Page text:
Pads and toilets for a new Swachh India

Swachh Bharat written with Indian Flag

My involvement in the Swachh Bharat Mission as a champion of village toilet construction and menstrual hygiene

In 2013, I visited a village in rural Madhya Pradesh to form self-help groups for women while working on a social development project. Spending a couple of days with the community created warmth and openness. And just when I was about to leave the village, a group of women took me aside and asked if they could confess something to me. 

“Of course,” I replied. 

“Please do something about providing us with toilets, if you can,” they said, adding it was difficult for them to go out to various farms in the morning and especially during the days of the period. 

At that point, I felt helpless because I could not do so. But I really wanted to.

Swachh Bharat Mission

A year later, the Swachh Bharat Mission was launched and as luck would have it, I got to work for it. I felt as if the universe had conspired in some way to help me fulfil my desire to improve village sanitation. 

Within no time, I got involved in toilet construction, social and behaviour change programmes and open defecation-free projects. I travelled across the country and worked with local administrations and what is technically known as the WASH  (water, sanitation and hygiene). 

I learnt that a disease like diarrhoea is directly linked to the lack of hand washing before meals and after defecation. I found that open defecation causes stunting, and that urinating and defecating in the open causes urinary tract infections.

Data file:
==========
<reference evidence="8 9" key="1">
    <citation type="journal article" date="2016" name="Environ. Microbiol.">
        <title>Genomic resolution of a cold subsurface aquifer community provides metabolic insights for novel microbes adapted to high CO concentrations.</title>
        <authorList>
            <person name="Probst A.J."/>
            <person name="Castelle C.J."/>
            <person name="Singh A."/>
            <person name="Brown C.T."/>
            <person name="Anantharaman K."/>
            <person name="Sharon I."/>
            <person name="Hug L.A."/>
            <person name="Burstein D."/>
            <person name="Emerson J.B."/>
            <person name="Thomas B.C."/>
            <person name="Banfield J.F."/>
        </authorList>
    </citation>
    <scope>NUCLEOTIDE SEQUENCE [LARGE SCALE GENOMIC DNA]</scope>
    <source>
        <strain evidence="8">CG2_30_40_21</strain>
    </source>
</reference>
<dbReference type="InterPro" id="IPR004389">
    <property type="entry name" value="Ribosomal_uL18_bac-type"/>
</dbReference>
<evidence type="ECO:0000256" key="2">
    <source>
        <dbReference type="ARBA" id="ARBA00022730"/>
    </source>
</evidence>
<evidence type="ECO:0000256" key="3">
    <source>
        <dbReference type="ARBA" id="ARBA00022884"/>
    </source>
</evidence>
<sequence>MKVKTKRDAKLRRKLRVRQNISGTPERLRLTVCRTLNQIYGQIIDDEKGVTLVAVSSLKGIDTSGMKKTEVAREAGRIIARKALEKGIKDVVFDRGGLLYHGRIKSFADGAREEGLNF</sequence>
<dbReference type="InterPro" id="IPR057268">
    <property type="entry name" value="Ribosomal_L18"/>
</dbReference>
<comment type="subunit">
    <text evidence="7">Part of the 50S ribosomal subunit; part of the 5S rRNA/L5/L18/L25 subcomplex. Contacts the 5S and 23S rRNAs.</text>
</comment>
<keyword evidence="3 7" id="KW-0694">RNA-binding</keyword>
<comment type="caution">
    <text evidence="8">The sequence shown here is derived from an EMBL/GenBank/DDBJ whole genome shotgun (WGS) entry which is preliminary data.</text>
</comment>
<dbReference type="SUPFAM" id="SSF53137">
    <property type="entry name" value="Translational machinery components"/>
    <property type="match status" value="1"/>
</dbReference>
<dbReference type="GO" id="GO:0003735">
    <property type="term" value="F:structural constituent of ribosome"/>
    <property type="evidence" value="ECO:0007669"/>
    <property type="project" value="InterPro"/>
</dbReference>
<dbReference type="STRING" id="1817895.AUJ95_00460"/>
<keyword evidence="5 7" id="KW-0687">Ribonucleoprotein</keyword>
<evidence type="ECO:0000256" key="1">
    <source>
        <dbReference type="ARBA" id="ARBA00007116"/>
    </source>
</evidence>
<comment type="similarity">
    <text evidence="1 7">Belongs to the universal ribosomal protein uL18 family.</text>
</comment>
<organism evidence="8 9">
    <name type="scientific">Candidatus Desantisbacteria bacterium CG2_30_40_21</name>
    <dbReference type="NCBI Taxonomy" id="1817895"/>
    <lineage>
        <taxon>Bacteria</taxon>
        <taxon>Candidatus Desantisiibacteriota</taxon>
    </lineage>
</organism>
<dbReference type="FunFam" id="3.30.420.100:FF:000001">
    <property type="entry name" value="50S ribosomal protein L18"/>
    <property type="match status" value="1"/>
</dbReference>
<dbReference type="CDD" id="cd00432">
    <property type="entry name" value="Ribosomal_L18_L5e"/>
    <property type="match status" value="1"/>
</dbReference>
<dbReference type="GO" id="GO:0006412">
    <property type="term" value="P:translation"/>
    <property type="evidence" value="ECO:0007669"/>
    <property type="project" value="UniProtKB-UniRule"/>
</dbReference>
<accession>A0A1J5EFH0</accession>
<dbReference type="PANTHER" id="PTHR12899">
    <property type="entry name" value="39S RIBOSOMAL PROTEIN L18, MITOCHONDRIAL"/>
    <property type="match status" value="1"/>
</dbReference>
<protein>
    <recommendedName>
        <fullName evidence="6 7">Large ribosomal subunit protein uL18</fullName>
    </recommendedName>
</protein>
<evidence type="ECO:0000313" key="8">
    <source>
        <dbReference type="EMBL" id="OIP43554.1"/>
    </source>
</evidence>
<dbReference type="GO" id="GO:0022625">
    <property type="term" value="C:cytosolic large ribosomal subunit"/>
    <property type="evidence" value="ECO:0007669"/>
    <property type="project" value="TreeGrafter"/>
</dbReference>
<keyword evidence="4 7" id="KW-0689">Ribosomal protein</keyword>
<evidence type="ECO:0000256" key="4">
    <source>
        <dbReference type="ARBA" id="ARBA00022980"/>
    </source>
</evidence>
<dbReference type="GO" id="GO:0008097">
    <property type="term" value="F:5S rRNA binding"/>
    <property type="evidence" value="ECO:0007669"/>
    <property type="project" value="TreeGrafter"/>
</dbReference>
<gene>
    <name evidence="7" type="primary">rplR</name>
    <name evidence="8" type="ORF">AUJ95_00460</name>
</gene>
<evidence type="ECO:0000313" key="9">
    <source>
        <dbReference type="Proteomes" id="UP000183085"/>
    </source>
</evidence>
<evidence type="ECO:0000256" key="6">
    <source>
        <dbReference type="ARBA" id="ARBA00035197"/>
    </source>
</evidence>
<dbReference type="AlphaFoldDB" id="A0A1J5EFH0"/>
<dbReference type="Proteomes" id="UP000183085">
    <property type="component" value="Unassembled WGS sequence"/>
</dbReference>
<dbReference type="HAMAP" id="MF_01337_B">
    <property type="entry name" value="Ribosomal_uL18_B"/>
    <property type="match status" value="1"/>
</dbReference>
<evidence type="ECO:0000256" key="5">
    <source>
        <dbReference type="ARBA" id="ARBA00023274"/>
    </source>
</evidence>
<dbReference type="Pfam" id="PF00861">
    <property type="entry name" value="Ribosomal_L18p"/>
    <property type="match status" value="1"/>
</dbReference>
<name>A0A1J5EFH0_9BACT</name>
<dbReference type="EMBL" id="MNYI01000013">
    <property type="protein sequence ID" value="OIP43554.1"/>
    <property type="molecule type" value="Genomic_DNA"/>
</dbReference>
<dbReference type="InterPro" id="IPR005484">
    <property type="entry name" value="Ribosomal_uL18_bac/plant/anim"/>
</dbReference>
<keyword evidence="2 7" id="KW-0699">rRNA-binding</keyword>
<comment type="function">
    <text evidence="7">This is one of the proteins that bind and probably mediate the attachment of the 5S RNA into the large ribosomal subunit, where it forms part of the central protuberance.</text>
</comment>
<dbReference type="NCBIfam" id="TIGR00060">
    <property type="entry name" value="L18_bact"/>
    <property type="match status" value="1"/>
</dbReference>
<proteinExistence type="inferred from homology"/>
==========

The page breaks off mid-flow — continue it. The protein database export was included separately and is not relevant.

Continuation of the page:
Progress in improving menstrual hygiene

The journey of going from village to village and persuading people to not defecate in the open and helping them construct toilets was challenging. At times, village heads in rural India would just not understand the significance of using a toilet. But as we carried along with the patented training modules around the theme of CLTS (Community-Led Total Sanitation), our work became easier and satisfying. I saw women come wearing a ”ghoonghat (veil)” on the first day of the training and turn into bike-riding messengers of change by the end of the month. I saw the most stubborn village sarpanches becoming the flagbearers of toilet construction and promoting its usage. I witnessed children scolding their own parents for not having washed their hands before meals or for not covering food with a lid. 

 In the Aravalli mountain range of Rajasthan, I saw women carrying bricks and mortar up the hills to construct their own toilets. I observed teenage girls holding marches in their villages with placards highlighting the benefits of using toilets. I saw the communities change, transform, and almost mutate, within a period of months. I witnessed villages declaring themselves open defecation-free zones.

This gave me a sense of pride. I felt I had done something noble and contributed my mite towards a healthier, more aware India.

I could not go back to the women in Madhya Pradesh who had requested me to build a toilet for them. But I slept peacefully at night, knowing they have a toilet now and are using it.

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